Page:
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New York's attorney general wants microbead ban

"This common-sense legislation will stop the flow of plastic pollution," said Eric Schneiderman.

By
Brooks Hays
The silvery flecks seen in Crest MultiCare Whitening toothpaste are actually plastic microbeads. Photo by Scott Ehardt/CC
The silvery flecks seen in Crest MultiCare Whitening toothpaste are actually plastic microbeads. Photo by Scott Ehardt/CC

ALBANY, N.Y., Feb. 20 (UPI) -- If you've used a mass market facial scrub in the shower, you've likely rolled microbeads across your skin. You've probably seen them sparkling in a freshly squeezed glob of toothpaste.

If you've ever been swimming in Lake Erie, it's not likely you noticed any microbeads. They're tiny. But they're there, collecting in the millions, and New York's attorney general isn't happy about it.

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Attorney General Eric Schneiderman is currently recruiting state legislators to draft a bill banning the small plastic balls. Research has shown they accumulate in bodies of fresh water. The small size of the exfoliants allow them to bypass water treatment plants, and environmentalists contend they can end up in the guts of fish -- and potentially in the stomachs of fish-eating humans, too.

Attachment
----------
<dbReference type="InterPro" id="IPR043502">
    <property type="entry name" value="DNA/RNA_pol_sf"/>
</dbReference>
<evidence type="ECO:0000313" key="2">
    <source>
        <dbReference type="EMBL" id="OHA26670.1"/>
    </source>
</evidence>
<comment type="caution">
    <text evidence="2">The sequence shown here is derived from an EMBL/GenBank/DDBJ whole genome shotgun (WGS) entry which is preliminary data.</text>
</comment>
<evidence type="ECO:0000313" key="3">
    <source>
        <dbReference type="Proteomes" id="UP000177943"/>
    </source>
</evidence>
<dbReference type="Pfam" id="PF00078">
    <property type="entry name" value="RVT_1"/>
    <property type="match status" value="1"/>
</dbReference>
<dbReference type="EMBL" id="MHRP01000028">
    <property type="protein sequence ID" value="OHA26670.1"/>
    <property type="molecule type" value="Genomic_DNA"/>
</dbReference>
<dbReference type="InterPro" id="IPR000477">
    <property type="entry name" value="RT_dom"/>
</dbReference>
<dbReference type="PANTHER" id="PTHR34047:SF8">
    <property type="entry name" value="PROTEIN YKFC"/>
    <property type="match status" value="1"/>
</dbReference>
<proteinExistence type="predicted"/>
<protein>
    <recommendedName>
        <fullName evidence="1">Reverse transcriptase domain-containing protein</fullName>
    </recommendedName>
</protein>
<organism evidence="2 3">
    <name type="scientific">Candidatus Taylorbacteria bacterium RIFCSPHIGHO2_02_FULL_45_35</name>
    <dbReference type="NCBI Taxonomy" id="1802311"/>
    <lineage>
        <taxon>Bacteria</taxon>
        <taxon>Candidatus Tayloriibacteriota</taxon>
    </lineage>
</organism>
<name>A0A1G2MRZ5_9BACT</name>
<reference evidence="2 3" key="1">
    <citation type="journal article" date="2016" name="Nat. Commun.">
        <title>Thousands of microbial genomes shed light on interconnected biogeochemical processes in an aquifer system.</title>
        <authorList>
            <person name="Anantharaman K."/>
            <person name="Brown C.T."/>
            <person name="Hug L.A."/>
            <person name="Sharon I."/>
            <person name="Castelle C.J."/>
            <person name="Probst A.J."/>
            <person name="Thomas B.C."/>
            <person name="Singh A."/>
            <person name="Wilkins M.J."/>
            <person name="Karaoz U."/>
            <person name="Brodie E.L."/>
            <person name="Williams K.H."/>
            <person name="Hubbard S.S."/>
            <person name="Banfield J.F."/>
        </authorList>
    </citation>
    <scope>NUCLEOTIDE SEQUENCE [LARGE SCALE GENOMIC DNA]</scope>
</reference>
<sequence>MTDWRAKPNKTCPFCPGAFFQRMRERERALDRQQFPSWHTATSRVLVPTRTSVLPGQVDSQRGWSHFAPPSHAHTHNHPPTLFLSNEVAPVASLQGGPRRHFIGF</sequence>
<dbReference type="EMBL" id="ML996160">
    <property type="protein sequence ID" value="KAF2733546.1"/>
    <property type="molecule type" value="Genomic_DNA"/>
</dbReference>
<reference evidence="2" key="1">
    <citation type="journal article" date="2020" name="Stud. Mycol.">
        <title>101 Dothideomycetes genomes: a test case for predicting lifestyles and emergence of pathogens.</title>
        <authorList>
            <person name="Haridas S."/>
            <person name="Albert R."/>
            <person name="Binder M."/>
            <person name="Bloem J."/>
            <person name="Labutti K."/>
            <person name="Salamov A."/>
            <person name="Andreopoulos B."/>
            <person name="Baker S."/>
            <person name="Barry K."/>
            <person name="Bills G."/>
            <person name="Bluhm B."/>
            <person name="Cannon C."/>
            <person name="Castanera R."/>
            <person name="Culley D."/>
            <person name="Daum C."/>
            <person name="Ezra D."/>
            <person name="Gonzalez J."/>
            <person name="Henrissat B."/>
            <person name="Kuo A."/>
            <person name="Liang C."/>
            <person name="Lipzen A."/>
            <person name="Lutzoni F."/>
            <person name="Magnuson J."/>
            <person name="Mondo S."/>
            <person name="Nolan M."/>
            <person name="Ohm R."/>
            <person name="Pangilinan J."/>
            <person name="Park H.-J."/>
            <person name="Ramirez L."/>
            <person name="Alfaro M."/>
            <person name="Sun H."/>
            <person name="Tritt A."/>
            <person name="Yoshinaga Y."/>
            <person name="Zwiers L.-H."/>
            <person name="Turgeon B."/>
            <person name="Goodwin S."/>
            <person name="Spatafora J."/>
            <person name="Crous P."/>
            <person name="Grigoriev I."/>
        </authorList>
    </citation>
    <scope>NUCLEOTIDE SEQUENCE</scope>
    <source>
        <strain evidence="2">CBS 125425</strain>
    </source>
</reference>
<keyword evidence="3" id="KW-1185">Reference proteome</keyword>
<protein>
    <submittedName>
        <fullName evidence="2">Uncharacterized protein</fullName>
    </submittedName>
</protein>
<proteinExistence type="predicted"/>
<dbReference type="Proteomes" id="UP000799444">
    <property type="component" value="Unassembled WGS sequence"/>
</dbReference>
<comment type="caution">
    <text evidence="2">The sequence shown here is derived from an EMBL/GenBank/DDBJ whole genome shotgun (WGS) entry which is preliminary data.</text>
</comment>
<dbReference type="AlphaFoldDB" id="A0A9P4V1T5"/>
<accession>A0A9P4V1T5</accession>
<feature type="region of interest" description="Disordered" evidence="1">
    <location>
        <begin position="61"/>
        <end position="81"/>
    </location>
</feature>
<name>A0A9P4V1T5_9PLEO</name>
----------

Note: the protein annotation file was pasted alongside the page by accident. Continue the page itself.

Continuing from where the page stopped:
This isn't the first time Schneiderman has tried to outlaw microbeads. He launched a similar effort in 2014, but his proposed bill never made it to the floor of the Republican-controlled Senate for a vote after clearing the all-Democrat House with 131 yeas and zero nays. Schneiderman reached out to lawmakers this week, encouraging them to again take up the cause.

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"This common-sense legislation will stop the flow of plastic pollution from ill-designed beauty products into our vital waters, preserving our natural heritage for future generations," Schneiderman said in a statement.

U.S. Senator Kirsten Gillibrand, D-N.Y., has expressed support for Schneiderman's efforts; she is also pursuing a federal ban on the tiny synthetic balls.

"When plastic microbeads leach into our water, they attract toxins that harm fish and birds and get passed on to humans," said Gillibrand. "We need to protect New Yorkers, our water, and our wildlife from dangerous pollutants and damage caused by microbeads."

So far only Illinois has successfully banned the beads, but some major cosmetics producers have pledged to voluntarily phaseout the plastic balls, including Johnson & Johnson, L'Oréal and Procter & Gamble.

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